The Best Films of the Decade: #27. Zootopia (2016)

| December 15, 2019
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In just 16 Days the decade will come to a close and so for movie lovers like me it is an opportunity to look over the decade of movies that are left behind. Over the next few weeks I am going to count down the best films of the past 10 years from #40 to #1. My choices are personal choices swayed by nothing but the love I have for this medium. These are all great movies. These films all achieved something great. All reached for something special. They are the best of the decade . . .

Image result for Zootopia screenshot

When I wrote my review of Zootopia back in 2016, I liked it but I complained that it leaned far too much on political correctness.  I felt as if it was trying too hard to be timely.  Well, time makes fools of us all because here we are three years later and the film has a message that seems far more prescient then it was then. Let’s put it this way; at a moment in hour history when racial hate crimes are up and people are being murdered, the message of this movie couldn’t be more timely.

Outwardly, you don’t expect much. The outlying story is Zootopia is standard Disney patter: A bunny named Judy Hopps grows up all her life with dreams of becoming the first rabbit to be a big city cop.  The underlying story is not only all-too-current but far more adult then it might at first appear – or even that it seemed three years ago.  This is a film about racial tensions within an environment made up of anthropomorphic animals (there are no humans present) who have formed a human-like society complete with a similar state of democracy.  Yet, there are also two class factions: The prey and the predator.  The prey fear the predator by nature, and not by action.

The social structure of Zootopia is crippled by these social blinders seen through a society of animals that are labeled savages and killers.  What is interesting is that of the laws and the democratic structure here, prey is protected and are also a majority.  The city is made up of 10% predator and 90% prey.  The majority – the prey – are protected under laws and social institutions, while the minorities – the predators – are labeled as savage killers ready to strike.  They are portrayed within the culture as something unpredictable, something to be feared.  This structure is a very thin allegory of the social outlook of young African-American males, of young men who are marginalized by a trending outlook from the society at-large as violent and unpredictable.

These fears are bred from self-inflicted separation, a refusal to mix with species that they do not know.  This can be seen in the ways in which businesses turn away certain types of workers and customers.  Note the bold statement made when the fox Nick Wilde (voiced by Jason Bateman) goes in to buy a popsicle at an establishment clearly designed to serve elephants.  The angry proprietor (voiced by John DiMaggio) informs him that “We reserve the right to refuse service to ANYONE!”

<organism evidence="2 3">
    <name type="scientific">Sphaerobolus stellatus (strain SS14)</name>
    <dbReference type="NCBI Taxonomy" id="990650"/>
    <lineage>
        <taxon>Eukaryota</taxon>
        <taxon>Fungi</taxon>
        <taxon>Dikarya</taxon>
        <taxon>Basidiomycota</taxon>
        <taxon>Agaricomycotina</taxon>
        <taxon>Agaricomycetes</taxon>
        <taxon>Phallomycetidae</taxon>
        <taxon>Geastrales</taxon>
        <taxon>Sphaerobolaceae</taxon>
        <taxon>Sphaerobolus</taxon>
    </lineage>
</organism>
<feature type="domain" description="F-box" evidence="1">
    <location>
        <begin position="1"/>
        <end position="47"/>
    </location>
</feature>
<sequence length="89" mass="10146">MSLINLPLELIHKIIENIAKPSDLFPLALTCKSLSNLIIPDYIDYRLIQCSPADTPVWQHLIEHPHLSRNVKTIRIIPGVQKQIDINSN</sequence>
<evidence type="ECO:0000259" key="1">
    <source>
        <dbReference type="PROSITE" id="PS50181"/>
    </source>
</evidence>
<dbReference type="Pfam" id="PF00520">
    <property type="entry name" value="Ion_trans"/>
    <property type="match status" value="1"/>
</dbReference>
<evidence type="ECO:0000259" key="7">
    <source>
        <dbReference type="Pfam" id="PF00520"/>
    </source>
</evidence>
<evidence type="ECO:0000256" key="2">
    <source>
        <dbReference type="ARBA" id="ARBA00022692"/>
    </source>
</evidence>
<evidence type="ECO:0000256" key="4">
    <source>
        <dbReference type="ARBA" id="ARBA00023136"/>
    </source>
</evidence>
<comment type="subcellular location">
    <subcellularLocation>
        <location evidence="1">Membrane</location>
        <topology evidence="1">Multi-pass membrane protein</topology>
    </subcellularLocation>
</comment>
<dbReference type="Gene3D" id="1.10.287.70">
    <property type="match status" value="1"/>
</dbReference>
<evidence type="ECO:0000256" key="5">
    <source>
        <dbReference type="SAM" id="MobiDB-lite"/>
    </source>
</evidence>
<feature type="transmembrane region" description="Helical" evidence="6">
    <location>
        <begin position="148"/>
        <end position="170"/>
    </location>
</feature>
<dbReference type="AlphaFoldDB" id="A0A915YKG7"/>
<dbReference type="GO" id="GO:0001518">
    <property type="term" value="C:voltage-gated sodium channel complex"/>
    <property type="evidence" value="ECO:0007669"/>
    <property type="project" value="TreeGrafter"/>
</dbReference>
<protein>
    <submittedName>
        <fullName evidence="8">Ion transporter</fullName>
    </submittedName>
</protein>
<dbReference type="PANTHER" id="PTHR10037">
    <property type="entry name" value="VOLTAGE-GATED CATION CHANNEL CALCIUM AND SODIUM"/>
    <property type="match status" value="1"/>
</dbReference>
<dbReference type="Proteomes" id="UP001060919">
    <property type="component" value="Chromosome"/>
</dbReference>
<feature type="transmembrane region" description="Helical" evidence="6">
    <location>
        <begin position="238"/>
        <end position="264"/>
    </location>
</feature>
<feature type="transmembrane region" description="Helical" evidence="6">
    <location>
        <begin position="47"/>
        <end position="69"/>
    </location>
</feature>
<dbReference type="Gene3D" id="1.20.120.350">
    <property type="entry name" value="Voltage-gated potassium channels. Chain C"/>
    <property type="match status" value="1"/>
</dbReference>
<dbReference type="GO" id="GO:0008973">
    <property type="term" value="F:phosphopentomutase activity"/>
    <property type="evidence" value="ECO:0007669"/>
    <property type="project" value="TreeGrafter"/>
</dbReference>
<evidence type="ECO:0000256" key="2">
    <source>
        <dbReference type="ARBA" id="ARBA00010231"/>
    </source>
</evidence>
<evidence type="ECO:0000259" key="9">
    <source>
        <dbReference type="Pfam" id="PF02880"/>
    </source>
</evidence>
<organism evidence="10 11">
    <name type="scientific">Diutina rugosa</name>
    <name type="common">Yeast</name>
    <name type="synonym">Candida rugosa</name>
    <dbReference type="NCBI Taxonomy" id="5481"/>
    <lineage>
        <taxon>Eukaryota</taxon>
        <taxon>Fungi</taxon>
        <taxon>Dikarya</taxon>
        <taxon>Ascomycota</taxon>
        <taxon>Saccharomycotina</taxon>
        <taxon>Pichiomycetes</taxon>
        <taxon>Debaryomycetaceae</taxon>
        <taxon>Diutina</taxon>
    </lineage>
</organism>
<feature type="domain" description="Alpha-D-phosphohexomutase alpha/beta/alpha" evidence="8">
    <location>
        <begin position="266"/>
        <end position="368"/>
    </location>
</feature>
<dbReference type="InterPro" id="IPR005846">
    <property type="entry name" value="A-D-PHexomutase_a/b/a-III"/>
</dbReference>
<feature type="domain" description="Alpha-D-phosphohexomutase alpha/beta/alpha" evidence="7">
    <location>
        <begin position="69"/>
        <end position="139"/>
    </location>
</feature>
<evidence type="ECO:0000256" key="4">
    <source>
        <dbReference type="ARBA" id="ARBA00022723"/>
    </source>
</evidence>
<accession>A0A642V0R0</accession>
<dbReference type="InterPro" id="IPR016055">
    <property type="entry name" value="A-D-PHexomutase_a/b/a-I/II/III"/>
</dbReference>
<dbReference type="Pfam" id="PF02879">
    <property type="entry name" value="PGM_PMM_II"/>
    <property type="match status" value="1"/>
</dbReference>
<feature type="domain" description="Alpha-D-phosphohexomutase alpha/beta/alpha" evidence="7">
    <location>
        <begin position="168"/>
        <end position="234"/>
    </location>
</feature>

One could see this as a reflection of the days in which blacks were refused service at a lunch counter.  Or currently one could see this as a reflection of the controversy over cake decorators who refuse service to gay couples based allegedly on religious grounds.  Is it right?  The movie is very clever at leaving both sides open for debate.  Nick walks into an open establishment and asks to be served from a place that serves large mammals.  The proprietor’s excuse is that Nick should look for an establishment that serves foxes.  Who is right here?  The movie sort of leaves the issue open for debate.  Nick is in an establishment that isn’t designed to cater to him, but there are no laws that forbid him from trying to patronize the place.  The owner doesn’t want to serve him because he is clearly outside of the normal size dimensions (and species, read: race) for anyone who traditionally frequents the place.  In this, he has the right to refuse service to him but doesn’t have a solid legal reason.  Should Nick understand that this is a place that is outside of his dimensions?  Probably, but should that stop him from asking.  You can debate it for yourself.

This is some pretty heavy stuff particularly for a kid’s film, and the ways and means in which the movie delivers it is clever enough that you never feel like  you’re being steamrolled by it.  This is, at heart, a light and lively kid’s film but it delivers these messages as a means of getting parents to discuss them with their children.  These are current topics, relevant topics, real topics.  Zootopia is steeped in important messages about the dangers of first-glance reactions.  It says that it is important to look past prejudice and stereotype, to look a little closer at someone that they are traditionally encouraged to fear and or dismiss, to see the person underneath and not just the race, the age, the class, the sexual orientation or the social background.  These are issues that will never go away.  They make the film deep and discussion-worthy.  Zootopia is wise, wonderful and, by nature of its issues, also very current.

About the Author:

Jerry Roberts is a film critic and operator of two websites, Armchair Cinema and Armchair Oscars.
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